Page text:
Consequently, they would gladly assume responsibility, which makes them a good to have around individual in both professional and personal relationships. They will structure their ideas logically and explain them quickly and clearly to others. In order to feel good and be efficient, the Thinker needs a structured approach and to be recognized for their thoughts and accomplishments.
When in distress, they tend to over control, take responsibility for more than they can handle – as they don’t delegate anymore and will criticise other people’s thinking.
Persister is a person who sees the world through the filter of their values, standards and beliefs. They value trust and view the world by evaluating people and situations through a belief system. They prize loyalty and commitment. Their main character strengths are being dedicated, observant and conscientious.
People often admire their moral conduct and ethics. They are very observant. When communicating with others, the Persister is willing to express his/her opinion and to hear others. In addition, they are extremely dedicated their personal and professional development.
When in distress, they become suspicious, push beliefs and start to preach. They will tend to focus on what is wrong, not what is right.
Harmoniser is a warm, compassionate person who sees the world through the filter of feelings about people and situations. They value relationships, family and friendship. Their main character strengths are being compassionate, sensitive and warm.
They respect people who recognize the importance of their emotions. They brings empathy and harmony into relationships and in order to feel comfortable he/she needs to be recognized as a person.
When in distress, they tend to make silly mistakes thus, attracting criticism, and become wishy-washy in decision making.
Imaginer is an introspective and imaginative person. They value direction and view the world by reflecting about what is happening. They prize privacy and their own space. Their main character strengths are their capacity to be imaginative, reflective and calm.
They often observe themselves and think about life and all possible scenarios of different events. That is why they often need to be alone. When talking to people, they do not give a lot of facts. Rather, they like to analyze as many hypotheses and options as possible before reaching a conclusion.
When in distress, they passively wait, withdrawing and simply “spinning their wheels”.
Rebel is a very creative person who tends to find solutions in situations when others see only problems. They value fun and view the world by reacting to people and situations with likes and dislikes. They prize spontaneity and creativity, and in their playful manner are able to turn a boring task into a game. Their character strengths show them as being spontaneous, creative and playful.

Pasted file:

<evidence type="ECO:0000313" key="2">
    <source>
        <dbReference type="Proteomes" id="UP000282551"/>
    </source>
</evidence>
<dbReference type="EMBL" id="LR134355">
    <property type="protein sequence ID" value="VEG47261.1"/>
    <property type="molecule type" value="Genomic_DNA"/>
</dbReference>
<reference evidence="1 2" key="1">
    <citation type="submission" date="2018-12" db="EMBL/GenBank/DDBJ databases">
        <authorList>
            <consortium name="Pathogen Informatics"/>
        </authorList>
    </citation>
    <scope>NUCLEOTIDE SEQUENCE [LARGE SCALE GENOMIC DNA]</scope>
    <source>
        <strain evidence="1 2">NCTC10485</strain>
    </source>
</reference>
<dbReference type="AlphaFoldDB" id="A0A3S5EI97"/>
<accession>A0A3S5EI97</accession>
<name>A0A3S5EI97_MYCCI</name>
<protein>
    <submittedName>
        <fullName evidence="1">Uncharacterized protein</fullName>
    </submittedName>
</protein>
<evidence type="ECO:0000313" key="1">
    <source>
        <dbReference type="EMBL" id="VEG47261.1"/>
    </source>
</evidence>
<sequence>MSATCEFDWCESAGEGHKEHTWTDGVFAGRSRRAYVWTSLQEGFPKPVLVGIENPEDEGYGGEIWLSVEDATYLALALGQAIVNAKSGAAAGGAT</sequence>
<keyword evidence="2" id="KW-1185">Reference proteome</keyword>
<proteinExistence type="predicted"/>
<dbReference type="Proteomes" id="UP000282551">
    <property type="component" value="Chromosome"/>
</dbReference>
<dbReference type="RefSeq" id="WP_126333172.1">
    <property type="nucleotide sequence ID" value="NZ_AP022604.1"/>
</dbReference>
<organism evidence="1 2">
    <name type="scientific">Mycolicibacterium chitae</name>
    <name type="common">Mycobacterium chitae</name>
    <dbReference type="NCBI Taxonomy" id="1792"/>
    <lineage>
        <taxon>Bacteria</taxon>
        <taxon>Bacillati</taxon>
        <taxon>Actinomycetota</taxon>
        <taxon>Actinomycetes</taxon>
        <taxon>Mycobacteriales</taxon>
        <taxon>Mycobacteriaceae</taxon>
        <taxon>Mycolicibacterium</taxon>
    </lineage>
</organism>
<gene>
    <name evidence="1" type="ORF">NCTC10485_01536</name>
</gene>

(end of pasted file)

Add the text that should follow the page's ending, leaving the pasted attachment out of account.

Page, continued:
They are a source of positive energy and enthusiasm for others and is therefore gladly invited to numerous gatherings.
When in distress, they blame others and will start to delegate inappropriately and without direction.
Promoter is a charming and likeable person. They value initiative and view the world by experiencing situations and making things happen. They prize adaptability and self sufficiency and are extremely resourceful and able to find solutions in every situation, as well as to get back on their feet after any setback. Their main character strengths are being adaptable, persuasive and charming.
They see the world through the filter of actions and need dynamic environments to feel comfortable and alive. The Promoter has a direct way of communication and likes to get to the point immediately.
When in distress, they manipulate, break the rules and will expect others to fend for themselves.
Practicing the "guessing" of one's base and phase personality types is one of the best methods of improving your PCM knowledge and, thus, using it to improve communication and reduce stress in your day to day life. Find HERE one of my most popular blog articles, focused on analysing the PCM Personality Types of the Harry Potter main characters, which can be a very good practice exercise. Enjoy!